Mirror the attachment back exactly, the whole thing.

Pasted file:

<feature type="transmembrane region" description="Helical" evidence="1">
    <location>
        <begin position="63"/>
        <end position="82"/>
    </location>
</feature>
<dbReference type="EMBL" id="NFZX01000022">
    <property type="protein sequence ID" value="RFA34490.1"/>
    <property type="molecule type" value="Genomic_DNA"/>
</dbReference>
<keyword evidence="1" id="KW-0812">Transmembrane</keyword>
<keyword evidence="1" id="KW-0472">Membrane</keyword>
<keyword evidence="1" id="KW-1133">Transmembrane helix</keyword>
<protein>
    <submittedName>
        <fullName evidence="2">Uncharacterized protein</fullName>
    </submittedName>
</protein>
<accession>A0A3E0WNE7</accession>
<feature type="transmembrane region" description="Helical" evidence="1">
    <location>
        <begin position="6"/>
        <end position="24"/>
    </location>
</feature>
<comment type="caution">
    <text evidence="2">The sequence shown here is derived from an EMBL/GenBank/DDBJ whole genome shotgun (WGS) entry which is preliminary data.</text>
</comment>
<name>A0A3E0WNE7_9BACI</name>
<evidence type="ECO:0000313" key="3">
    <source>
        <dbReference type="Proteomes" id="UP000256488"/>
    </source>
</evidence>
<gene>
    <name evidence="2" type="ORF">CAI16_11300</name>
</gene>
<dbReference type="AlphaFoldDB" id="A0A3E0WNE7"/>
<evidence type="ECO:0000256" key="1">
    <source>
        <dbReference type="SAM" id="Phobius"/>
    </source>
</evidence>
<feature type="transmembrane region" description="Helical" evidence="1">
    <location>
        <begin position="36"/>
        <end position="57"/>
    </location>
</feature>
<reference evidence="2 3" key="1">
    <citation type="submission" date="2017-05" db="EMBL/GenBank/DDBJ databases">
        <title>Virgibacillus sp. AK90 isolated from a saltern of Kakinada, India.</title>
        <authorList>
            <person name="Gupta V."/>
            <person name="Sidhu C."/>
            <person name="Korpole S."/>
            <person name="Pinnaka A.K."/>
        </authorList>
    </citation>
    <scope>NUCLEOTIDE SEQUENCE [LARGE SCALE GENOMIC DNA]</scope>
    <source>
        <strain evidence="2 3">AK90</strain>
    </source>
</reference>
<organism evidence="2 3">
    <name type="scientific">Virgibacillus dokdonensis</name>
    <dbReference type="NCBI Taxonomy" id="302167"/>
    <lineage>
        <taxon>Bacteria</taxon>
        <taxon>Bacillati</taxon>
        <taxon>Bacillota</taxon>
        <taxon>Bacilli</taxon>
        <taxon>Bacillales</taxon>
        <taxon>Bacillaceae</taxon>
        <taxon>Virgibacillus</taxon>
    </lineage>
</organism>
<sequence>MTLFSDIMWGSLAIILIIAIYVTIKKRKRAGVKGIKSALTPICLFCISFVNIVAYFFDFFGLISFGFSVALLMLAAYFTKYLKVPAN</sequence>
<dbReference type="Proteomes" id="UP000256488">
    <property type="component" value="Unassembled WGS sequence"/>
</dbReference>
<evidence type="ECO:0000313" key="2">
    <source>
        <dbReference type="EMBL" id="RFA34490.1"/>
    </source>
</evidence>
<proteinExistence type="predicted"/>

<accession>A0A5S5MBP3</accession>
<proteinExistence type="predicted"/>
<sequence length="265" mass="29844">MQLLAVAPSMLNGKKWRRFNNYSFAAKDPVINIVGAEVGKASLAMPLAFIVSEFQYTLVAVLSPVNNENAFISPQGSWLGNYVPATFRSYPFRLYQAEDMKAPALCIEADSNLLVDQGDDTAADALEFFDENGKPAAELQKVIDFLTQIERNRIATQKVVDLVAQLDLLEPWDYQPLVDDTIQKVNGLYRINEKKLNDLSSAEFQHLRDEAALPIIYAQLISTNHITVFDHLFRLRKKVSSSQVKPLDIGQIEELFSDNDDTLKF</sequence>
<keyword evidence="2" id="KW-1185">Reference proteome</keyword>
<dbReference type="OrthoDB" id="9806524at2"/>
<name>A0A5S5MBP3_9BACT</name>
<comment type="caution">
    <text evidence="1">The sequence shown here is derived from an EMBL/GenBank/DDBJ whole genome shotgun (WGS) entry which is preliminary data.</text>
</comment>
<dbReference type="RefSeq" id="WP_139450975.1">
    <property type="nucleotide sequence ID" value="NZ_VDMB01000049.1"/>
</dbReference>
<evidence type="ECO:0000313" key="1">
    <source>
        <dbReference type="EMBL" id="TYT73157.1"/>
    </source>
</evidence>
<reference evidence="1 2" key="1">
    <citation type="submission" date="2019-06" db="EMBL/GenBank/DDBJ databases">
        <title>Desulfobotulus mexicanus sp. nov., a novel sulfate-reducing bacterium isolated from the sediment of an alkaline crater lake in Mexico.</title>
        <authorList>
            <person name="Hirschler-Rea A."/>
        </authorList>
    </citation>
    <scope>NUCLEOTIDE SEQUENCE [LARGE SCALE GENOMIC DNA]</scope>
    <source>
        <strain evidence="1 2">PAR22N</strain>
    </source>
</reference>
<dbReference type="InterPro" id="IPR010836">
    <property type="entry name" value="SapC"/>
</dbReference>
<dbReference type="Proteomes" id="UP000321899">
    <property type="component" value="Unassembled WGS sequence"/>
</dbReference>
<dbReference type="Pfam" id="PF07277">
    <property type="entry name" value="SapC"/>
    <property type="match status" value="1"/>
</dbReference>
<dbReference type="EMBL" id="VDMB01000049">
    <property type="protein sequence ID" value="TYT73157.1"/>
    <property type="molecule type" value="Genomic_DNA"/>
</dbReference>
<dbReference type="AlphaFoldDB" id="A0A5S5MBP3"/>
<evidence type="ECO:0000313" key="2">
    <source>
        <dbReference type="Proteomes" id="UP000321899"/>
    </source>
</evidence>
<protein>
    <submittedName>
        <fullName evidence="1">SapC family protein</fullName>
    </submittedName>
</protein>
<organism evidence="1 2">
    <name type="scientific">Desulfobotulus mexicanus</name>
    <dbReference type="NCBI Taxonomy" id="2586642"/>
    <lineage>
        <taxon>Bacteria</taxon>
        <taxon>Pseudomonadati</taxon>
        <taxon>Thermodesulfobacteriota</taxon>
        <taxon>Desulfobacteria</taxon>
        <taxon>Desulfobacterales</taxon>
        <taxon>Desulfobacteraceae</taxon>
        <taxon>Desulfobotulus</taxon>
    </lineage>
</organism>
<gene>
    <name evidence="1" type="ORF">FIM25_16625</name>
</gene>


<feature type="transmembrane region" description="Helical" evidence="1">
    <location>
        <begin position="63"/>
        <end position="82"/>
    </location>
</feature>
<dbReference type="EMBL" id="NFZX01000022">
    <property type="protein sequence ID" value="RFA34490.1"/>
    <property type="molecule type" value="Genomic_DNA"/>
</dbReference>
<keyword evidence="1" id="KW-0812">Transmembrane</keyword>
<keyword evidence="1" id="KW-0472">Membrane</keyword>
<keyword evidence="1" id="KW-1133">Transmembrane helix</keyword>
<protein>
    <submittedName>
        <fullName evidence="2">Uncharacterized protein</fullName>
    </submittedName>
</protein>
<accession>A0A3E0WNE7</accession>
<feature type="transmembrane region" description="Helical" evidence="1">
    <location>
        <begin position="6"/>
        <end position="24"/>
    </location>
</feature>
<comment type="caution">
    <text evidence="2">The sequence shown here is derived from an EMBL/GenBank/DDBJ whole genome shotgun (WGS) entry which is preliminary data.</text>
</comment>
<name>A0A3E0WNE7_9BACI</name>
<evidence type="ECO:0000313" key="3">
    <source>
        <dbReference type="Proteomes" id="UP000256488"/>
    </source>
</evidence>
<gene>
    <name evidence="2" type="ORF">CAI16_11300</name>
</gene>
<dbReference type="AlphaFoldDB" id="A0A3E0WNE7"/>
<evidence type="ECO:0000256" key="1">
    <source>
        <dbReference type="SAM" id="Phobius"/>
    </source>
</evidence>
<feature type="transmembrane region" description="Helical" evidence="1">
    <location>
        <begin position="36"/>
        <end position="57"/>
    </location>
</feature>
<reference evidence="2 3" key="1">
    <citation type="submission" date="2017-05" db="EMBL/GenBank/DDBJ databases">
        <title>Virgibacillus sp. AK90 isolated from a saltern of Kakinada, India.</title>
        <authorList>
            <person name="Gupta V."/>
            <person name="Sidhu C."/>
            <person name="Korpole S."/>
            <person name="Pinnaka A.K."/>
        </authorList>
    </citation>
    <scope>NUCLEOTIDE SEQUENCE [LARGE SCALE GENOMIC DNA]</scope>
    <source>
        <strain evidence="2 3">AK90</strain>
    </source>
</reference>
<organism evidence="2 3">
    <name type="scientific">Virgibacillus dokdonensis</name>
    <dbReference type="NCBI Taxonomy" id="302167"/>
    <lineage>
        <taxon>Bacteria</taxon>
        <taxon>Bacillati</taxon>
        <taxon>Bacillota</taxon>
        <taxon>Bacilli</taxon>
        <taxon>Bacillales</taxon>
        <taxon>Bacillaceae</taxon>
        <taxon>Virgibacillus</taxon>
    </lineage>
</organism>
<sequence>MTLFSDIMWGSLAIILIIAIYVTIKKRKRAGVKGIKSALTPICLFCISFVNIVAYFFDFFGLISFGFSVALLMLAAYFTKYLKVPAN</sequence>
<dbReference type="Proteomes" id="UP000256488">
    <property type="component" value="Unassembled WGS sequence"/>
</dbReference>
<evidence type="ECO:0000313" key="2">
    <source>
        <dbReference type="EMBL" id="RFA34490.1"/>
    </source>
</evidence>
<proteinExistence type="predicted"/>

<accession>A0A5S5MBP3</accession>
<proteinExistence type="predicted"/>
<sequence length="265" mass="29844">MQLLAVAPSMLNGKKWRRFNNYSFAAKDPVINIVGAEVGKASLAMPLAFIVSEFQYTLVAVLSPVNNENAFISPQGSWLGNYVPATFRSYPFRLYQAEDMKAPALCIEADSNLLVDQGDDTAADALEFFDENGKPAAELQKVIDFLTQIERNRIATQKVVDLVAQLDLLEPWDYQPLVDDTIQKVNGLYRINEKKLNDLSSAEFQHLRDEAALPIIYAQLISTNHITVFDHLFRLRKKVSSSQVKPLDIGQIEELFSDNDDTLKF</sequence>
<keyword evidence="2" id="KW-1185">Reference proteome</keyword>
<dbReference type="OrthoDB" id="9806524at2"/>
<name>A0A5S5MBP3_9BACT</name>
<comment type="caution">
    <text evidence="1">The sequence shown here is derived from an EMBL/GenBank/DDBJ whole genome shotgun (WGS) entry which is preliminary data.</text>
</comment>
<dbReference type="RefSeq" id="WP_139450975.1">
    <property type="nucleotide sequence ID" value="NZ_VDMB01000049.1"/>
</dbReference>
<evidence type="ECO:0000313" key="1">
    <source>
        <dbReference type="EMBL" id="TYT73157.1"/>
    </source>
</evidence>
<reference evidence="1 2" key="1">
    <citation type="submission" date="2019-06" db="EMBL/GenBank/DDBJ databases">
        <title>Desulfobotulus mexicanus sp. nov., a novel sulfate-reducing bacterium isolated from the sediment of an alkaline crater lake in Mexico.</title>
        <authorList>
            <person name="Hirschler-Rea A."/>
        </authorList>
    </citation>
    <scope>NUCLEOTIDE SEQUENCE [LARGE SCALE GENOMIC DNA]</scope>
    <source>
        <strain evidence="1 2">PAR22N</strain>
    </source>
</reference>
<dbReference type="InterPro" id="IPR010836">
    <property type="entry name" value="SapC"/>
</dbReference>
<dbReference type="Proteomes" id="UP000321899">
    <property type="component" value="Unassembled WGS sequence"/>
</dbReference>
<dbReference type="Pfam" id="PF07277">
    <property type="entry name" value="SapC"/>
    <property type="match status" value="1"/>
</dbReference>
<dbReference type="EMBL" id="VDMB01000049">
    <property type="protein sequence ID" value="TYT73157.1"/>
    <property type="molecule type" value="Genomic_DNA"/>
</dbReference>
<dbReference type="AlphaFoldDB" id="A0A5S5MBP3"/>
<evidence type="ECO:0000313" key="2">
    <source>
        <dbReference type="Proteomes" id="UP000321899"/>
    </source>
</evidence>
<protein>
    <submittedName>
        <fullName evidence="1">SapC family protein</fullName>
    </submittedName>
</protein>
<organism evidence="1 2">
    <name type="scientific">Desulfobotulus mexicanus</name>
    <dbReference type="NCBI Taxonomy" id="2586642"/>
    <lineage>
        <taxon>Bacteria</taxon>
        <taxon>Pseudomonadati</taxon>
        <taxon>Thermodesulfobacteriota</taxon>
        <taxon>Desulfobacteria</taxon>
        <taxon>Desulfobacterales</taxon>
        <taxon>Desulfobacteraceae</taxon>
        <taxon>Desulfobotulus</taxon>
    </lineage>
</organism>
<gene>
    <name evidence="1" type="ORF">FIM25_16625</name>
</gene>